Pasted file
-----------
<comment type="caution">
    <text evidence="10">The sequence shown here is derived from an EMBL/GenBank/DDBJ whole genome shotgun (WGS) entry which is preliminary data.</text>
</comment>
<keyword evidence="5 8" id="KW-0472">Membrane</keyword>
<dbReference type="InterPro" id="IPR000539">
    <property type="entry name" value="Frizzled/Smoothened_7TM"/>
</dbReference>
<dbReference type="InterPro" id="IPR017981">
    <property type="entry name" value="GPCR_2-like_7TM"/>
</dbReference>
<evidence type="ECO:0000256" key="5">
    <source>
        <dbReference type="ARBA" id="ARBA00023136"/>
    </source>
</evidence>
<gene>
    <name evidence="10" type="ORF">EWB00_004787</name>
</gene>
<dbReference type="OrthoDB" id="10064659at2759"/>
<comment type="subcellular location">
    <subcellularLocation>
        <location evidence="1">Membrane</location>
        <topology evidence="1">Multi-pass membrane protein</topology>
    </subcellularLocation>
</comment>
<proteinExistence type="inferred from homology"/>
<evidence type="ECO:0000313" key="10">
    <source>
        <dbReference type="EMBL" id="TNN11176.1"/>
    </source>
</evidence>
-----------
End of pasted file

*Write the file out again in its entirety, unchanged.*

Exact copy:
<comment type="caution">
    <text evidence="10">The sequence shown here is derived from an EMBL/GenBank/DDBJ whole genome shotgun (WGS) entry which is preliminary data.</text>
</comment>
<keyword evidence="5 8" id="KW-0472">Membrane</keyword>
<dbReference type="InterPro" id="IPR000539">
    <property type="entry name" value="Frizzled/Smoothened_7TM"/>
</dbReference>
<dbReference type="InterPro" id="IPR017981">
    <property type="entry name" value="GPCR_2-like_7TM"/>
</dbReference>
<evidence type="ECO:0000256" key="5">
    <source>
        <dbReference type="ARBA" id="ARBA00023136"/>
    </source>
</evidence>
<gene>
    <name evidence="10" type="ORF">EWB00_004787</name>
</gene>
<dbReference type="OrthoDB" id="10064659at2759"/>
<comment type="subcellular location">
    <subcellularLocation>
        <location evidence="1">Membrane</location>
        <topology evidence="1">Multi-pass membrane protein</topology>
    </subcellularLocation>
</comment>
<proteinExistence type="inferred from homology"/>
<evidence type="ECO:0000313" key="10">
    <source>
        <dbReference type="EMBL" id="TNN11176.1"/>
    </source>
</evidence>